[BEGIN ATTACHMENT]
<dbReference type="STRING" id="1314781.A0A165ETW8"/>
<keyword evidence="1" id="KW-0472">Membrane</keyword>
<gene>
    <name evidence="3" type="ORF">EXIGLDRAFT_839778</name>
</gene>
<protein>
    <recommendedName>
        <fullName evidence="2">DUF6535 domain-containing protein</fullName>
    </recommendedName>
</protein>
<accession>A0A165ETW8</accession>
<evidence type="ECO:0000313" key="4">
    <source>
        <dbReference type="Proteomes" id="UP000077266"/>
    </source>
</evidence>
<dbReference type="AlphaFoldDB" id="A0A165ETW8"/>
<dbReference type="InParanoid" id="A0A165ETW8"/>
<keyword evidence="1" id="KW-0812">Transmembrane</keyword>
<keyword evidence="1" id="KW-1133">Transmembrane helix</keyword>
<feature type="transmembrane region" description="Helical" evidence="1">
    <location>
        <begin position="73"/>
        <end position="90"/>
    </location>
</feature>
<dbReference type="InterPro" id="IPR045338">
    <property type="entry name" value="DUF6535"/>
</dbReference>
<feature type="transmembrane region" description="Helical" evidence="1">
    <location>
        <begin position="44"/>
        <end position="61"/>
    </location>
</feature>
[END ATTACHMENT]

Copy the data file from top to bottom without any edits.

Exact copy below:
<dbReference type="STRING" id="1314781.A0A165ETW8"/>
<keyword evidence="1" id="KW-0472">Membrane</keyword>
<gene>
    <name evidence="3" type="ORF">EXIGLDRAFT_839778</name>
</gene>
<protein>
    <recommendedName>
        <fullName evidence="2">DUF6535 domain-containing protein</fullName>
    </recommendedName>
</protein>
<accession>A0A165ETW8</accession>
<evidence type="ECO:0000313" key="4">
    <source>
        <dbReference type="Proteomes" id="UP000077266"/>
    </source>
</evidence>
<dbReference type="AlphaFoldDB" id="A0A165ETW8"/>
<dbReference type="InParanoid" id="A0A165ETW8"/>
<keyword evidence="1" id="KW-0812">Transmembrane</keyword>
<keyword evidence="1" id="KW-1133">Transmembrane helix</keyword>
<feature type="transmembrane region" description="Helical" evidence="1">
    <location>
        <begin position="73"/>
        <end position="90"/>
    </location>
</feature>
<dbReference type="InterPro" id="IPR045338">
    <property type="entry name" value="DUF6535"/>
</dbReference>
<feature type="transmembrane region" description="Helical" evidence="1">
    <location>
        <begin position="44"/>
        <end position="61"/>
    </location>
</feature>